If you're getting a new dog, you're likely comparing the different characteristics of each breed, including potential health issues. When it comes to cancer some dog breeds do face a higher risk of developing the disease. Here, our Huntersville veterinary oncologist shares a few of the breeds with a higher risk of developing cancer.
Dog Breed & Cancer Risk
If you are considering welcoming a new canine companion into your household you may be weighing up the different personality traits and health risks that come with different breeds. One disease that is particularly common in dogs is cancer. So as you shop for a new pet you may be wondering what breed of dog is most likely to get cancer.
Choosing a Breed
To begin, it's important to understand that any breed of dog can develop cancer. Deciding on a dog breed with a low incidence of cancer may help to reduce the risk of your pet developing the disease but does not guarantee that your pet won't get cancer during their lifetime. It is estimated that over 50% of dog deaths due to illness are cancer related.
Types of Cancer in Different Dog Breeds
Not only that, but understanding a specific dog breed's risk of cancer when compared to another breed is a difficult task. There are many factors that can complicate the calculation. For example, many cancer cases are diagnosed in dogs over the age of 10 meaning that dog breeds with longer lifespans may be more likely to develop cancer simply because they live long enough for the disease to take hold. In fact, nearly one-third of all dogs over seven years of age will be diagnosed with cancer at some point.
It is also the case that different breeds are more susceptible to different types of cancer. For example, mast cell tumors are more common in short-nosed breeds like boxers and Boston terriers, whereas bone cancer is often seen in large and giant breed dogs with long legs. There is a form of ear cancer commonly seen in cocker spaniels but rarely seen in other breeds, and skin cancer is most often diagnosed in short haired breeds with fair skin such as boxers.
Popular Breeds with a Higher Risk of Cancer
Bernese Mountain Dog
Bernese Mountain Dogs are beautiful animals with long silky coats and an easygoing personality, but sadly this breed shows a particularly high risk of developing a number of different cancers including mast cell tumors and malignant histiocytosis (histiocytic sarcomas).
Golden Retrievers are beautiful dogs that make loving family pets, however, their risk of developing cancer is high. Hemangiosarcoma (cancer of the blood vessels). is an aggressive form of cancer commonly seen in this breed, as is lymphoma. In recent studies, two genes have been found that are related to the development of cancer in golden retrievers. Researchers hope that this finding could lead to a method of detecting the genes before cancer has an opportunity to develop.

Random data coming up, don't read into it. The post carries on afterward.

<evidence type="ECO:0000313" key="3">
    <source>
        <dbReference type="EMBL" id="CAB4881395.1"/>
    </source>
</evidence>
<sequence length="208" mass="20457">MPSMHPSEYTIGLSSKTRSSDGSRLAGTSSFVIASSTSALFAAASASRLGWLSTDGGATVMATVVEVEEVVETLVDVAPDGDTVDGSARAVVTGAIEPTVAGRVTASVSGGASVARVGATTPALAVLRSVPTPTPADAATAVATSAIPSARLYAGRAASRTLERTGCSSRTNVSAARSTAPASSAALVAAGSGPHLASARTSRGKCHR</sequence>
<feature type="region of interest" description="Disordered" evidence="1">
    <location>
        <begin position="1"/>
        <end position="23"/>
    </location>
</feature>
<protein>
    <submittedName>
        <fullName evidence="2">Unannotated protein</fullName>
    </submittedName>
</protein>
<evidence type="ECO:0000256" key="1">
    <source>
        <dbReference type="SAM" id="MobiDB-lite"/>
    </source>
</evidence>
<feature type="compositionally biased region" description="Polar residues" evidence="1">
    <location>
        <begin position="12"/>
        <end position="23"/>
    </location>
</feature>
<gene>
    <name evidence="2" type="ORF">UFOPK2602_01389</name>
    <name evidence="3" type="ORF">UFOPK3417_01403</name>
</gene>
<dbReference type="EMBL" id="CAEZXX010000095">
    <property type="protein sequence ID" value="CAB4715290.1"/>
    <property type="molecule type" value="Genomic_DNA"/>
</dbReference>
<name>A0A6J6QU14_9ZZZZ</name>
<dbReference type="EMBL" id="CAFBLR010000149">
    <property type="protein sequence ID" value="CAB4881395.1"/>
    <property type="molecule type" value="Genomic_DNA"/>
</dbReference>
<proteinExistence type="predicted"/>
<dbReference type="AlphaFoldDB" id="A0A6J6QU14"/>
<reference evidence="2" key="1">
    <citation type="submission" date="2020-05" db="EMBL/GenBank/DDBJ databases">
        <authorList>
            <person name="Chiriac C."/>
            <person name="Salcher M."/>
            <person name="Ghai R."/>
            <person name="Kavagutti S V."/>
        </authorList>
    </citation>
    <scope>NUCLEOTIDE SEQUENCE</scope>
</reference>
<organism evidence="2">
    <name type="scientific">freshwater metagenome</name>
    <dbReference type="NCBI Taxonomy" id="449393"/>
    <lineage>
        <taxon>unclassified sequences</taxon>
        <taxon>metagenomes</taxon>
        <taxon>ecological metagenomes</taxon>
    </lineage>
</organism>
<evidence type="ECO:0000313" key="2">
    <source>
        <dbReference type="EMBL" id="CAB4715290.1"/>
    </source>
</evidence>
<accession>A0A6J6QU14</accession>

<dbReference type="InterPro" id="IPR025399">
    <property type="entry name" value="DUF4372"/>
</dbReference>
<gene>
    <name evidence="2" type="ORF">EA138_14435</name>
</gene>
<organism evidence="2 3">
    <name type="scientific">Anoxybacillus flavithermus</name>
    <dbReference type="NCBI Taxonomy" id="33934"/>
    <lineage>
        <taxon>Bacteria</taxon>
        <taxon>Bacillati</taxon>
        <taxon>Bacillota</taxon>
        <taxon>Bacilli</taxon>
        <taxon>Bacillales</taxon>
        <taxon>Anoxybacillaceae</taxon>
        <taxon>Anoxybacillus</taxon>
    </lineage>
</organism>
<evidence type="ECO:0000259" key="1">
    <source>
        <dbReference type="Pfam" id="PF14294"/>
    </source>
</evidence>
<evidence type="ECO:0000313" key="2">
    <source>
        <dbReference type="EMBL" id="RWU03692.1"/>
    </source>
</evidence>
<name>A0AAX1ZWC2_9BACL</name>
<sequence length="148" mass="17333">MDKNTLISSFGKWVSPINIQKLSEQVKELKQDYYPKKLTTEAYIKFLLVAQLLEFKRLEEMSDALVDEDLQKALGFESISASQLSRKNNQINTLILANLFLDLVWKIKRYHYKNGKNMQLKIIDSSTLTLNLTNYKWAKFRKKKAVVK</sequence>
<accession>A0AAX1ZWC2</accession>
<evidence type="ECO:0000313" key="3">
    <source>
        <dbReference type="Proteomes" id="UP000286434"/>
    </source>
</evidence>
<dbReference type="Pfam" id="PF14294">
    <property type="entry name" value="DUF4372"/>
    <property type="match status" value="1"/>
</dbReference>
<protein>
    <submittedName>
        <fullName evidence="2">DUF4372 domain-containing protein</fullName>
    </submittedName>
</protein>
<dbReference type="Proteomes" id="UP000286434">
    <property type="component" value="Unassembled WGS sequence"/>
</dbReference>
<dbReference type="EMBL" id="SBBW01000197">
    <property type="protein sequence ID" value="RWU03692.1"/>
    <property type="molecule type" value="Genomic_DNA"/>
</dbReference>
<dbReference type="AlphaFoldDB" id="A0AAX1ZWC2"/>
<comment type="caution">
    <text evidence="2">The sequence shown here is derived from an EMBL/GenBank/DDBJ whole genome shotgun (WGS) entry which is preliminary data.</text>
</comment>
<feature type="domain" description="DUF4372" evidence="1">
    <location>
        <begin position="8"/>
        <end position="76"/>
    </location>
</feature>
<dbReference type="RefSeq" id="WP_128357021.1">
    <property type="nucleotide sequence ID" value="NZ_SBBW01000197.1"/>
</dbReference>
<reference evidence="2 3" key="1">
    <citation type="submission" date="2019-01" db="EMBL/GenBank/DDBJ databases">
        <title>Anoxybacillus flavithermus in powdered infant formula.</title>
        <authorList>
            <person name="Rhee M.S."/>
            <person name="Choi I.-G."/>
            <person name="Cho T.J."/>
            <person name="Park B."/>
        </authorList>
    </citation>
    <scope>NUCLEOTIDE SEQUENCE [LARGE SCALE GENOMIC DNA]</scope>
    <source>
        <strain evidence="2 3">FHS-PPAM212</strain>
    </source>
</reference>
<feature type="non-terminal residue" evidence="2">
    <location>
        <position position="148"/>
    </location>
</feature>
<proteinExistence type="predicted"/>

Scottish Terriers are an alert and independent breed that make great little watch dogs, that said they are at high risk of developing bladder cancer if they are often exposed to lawn chemicals such as pesticides and herbacides. This increased risk is believed to be down to a combination of genetic and environmental factors.
Rotties can make loving family pets. These dogs can be playful and silly with their family, then assume an aloof, standoffish demeanor with strangers. When it comes to cancer however, Rottweilers do face a higher than average risk of developing a number of different cancers including lymphoma, mast cell tumors, soft tissue sarcomas, osteosarcoma (bone cancer), transitional cell carcinomas (bladder cancer) and hemangiosarcomas (cancer of the blood vessels).
The German Shepherd has long been a favorite breed amongst dog lovers. Noble and loyal, this breed makes a loving family pet that adores working hard hard. Sadly, this breed has very high rates of cancer, with the most common form being hemangiosarcoma (cancer of the blood vessels).
Affectionate, loyal and fun loving, the Boxer can be a terrific family pet and companion. With their dignified stance and strong work ethic anyone looking for a happy, hard working canine pal is bound to fall in love with the Boxer. Unfortunately this breed is often diagnosed with mast cell tumors which is a form of slow growing cancer most often found on the skin.
Poodles are athletic, eager and extremely smart! Not only that, they come in three sizes, so there's a perfect poodle for every dog lover. Poodles present an unusual case when it comes to cancer; standard poodles face an increased risk of squamous cell carcinoma of the digit. Strangely, this very aggressive form of cancer found on the dog's toes is often diagnosed in dark color poodles but almost never found in light colored poodles.
Choosing Your New Pet
Ultimately, whatever breed of dog you decide on will come with its own host of personality characteristics and its own unique predetermined risk for a number of deadly diseases, including cancer. If the breed you choose has a higher than average risk of cancer, take the time to learn about the puppy's genetic background before purchasing in order to try and mitigate the risk of your pet being diagnosed with this potentially deadly disease.
Veterinary Oncology at Carolina Veterinary Specialists in Huntersville
At Carolina Veterinary Specialists in Huntersville, our board-certified oncologist uses advanced diagnostics and treatments to provide the best possible care to pets with cancer. If your pet has been diagnosed with cancer, ask your primary care veterinarian for a referral to see our veterinary oncologist.
Note: The advice provided in this post is intended for informational purposes and does not constitute medical advice regarding pets. For an accurate diagnosis of your pet's condition, please make an appointment with your vet.